he found a bent sliver
Blessed it with God
and shot it right
into her butt!
Daily Prompt: All About Me
(Why did you choose your blog title?)
I didn’t choose my blog title, my friend did. I asked for suggestions on my Facebook site one day, got several I can’t mention here, because my friends know me too well…but my friend Sunshine, who is just that, came up with it to describe all the different facets of me. She knew I am a writer at heart, first and foremost, maybe not a great writer, but one who is a lifelong addict. She is an artist herself, painting herself into her gorgeous landscapes and abstracts, and has always loved my stained glass creations, which to me is an honor from someone else so very artistic.
As you probably guessed, the Shards of me are many; writer, poet, amateur photographer, artist in drawing, and a tomboy through and through who loves to use power tools, ie., grinders, soldering iron, saws and screw guns. I get my joy in making stained glass from the simple love of working puzzles, something I shared with only my Father, spending hours and hours putting huge difficult puzzles together when we were snowed in. Which is what I do after drawing the picture for the stained glass, I then have to redraw the lines into a puzzle of sorts, so that the seams are supportive, yet all part of the flow of the picture, and of course, piece it together.
I also get my love of sick little limericks from Dad, which I usually try to tone down from what he taught me over the years, giggling for many hours at a time, into the poems I create.
I only have one photograph in my home that my Father took, it is framed on my wall. It is all I have left of him to remind me that he passed on to me my creativity and love of photography and poems.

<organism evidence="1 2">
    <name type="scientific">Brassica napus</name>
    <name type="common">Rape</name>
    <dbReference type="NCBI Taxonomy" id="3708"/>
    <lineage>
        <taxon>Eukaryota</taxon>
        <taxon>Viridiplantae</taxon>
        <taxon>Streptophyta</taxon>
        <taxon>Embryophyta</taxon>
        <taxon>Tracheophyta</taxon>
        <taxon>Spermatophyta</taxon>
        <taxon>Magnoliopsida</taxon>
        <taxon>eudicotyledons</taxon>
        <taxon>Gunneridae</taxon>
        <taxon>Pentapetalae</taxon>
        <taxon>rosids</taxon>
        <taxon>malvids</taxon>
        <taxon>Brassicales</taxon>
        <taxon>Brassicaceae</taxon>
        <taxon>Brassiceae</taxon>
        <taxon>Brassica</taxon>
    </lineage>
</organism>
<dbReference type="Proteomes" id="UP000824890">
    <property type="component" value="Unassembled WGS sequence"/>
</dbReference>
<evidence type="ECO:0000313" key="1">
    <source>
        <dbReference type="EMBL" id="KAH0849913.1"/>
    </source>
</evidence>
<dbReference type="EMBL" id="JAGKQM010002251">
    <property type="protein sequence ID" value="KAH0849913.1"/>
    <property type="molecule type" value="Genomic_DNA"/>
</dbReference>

I am not only a writer with deep thoughts, I am also your typical woman, who has had her heart broken many times, lived a very hard, poor life with only one sure thought ever in my mind: God. My creator, who created everything I love and see each day, and try to capture in my art.
Thus, the many scattered colors and thoughts and broken bits of… Shards of DuBois.
Weekly Writing Challenge: Characters
This is a chapter in a novel I wrote about my childhood, but I just had to include it in today’s challenge, because it still makes me laugh to this day! The characters are of course, two of my brothers…. 🙂
They’d been playing by the pond in the front yard for hours, pretending to fish, pretending to gig for frogs, pretending the water wasn’t nasty so they could wade in to cool off. It was a stagnant pond and only had a few bass in it that Dad had caught up at the other lake and had put in the mosquito infested pond for fun. They didn’t usually last the summer, either caught or just floating dead for no reason other than there probably wasn’t enough food in the pond to survive on. The only thing she ever saw moving in it were pollywogs and worms and skippers. She’d seen a fish on TV one time that could stick its tongue out of the water and catch mosquitoes, but she figured bass didn’t do this because they had a million mosquitoes.
Her brother Duck was on the hillside whipping the sticker bushes and plants in a circle all around him with a nice sized switch when he froze mid swing, and started coughing out the words,
“Get. Dad. I. Think. A. Snake. Went. Up. My. Pants.”
The Grin began to smile, and she began jumping up and down yelling,
The Grin loved to run and took off at a sprint up the hill to the front yards, then spotted Dad coming out of the Garage, and ran towards him yelling,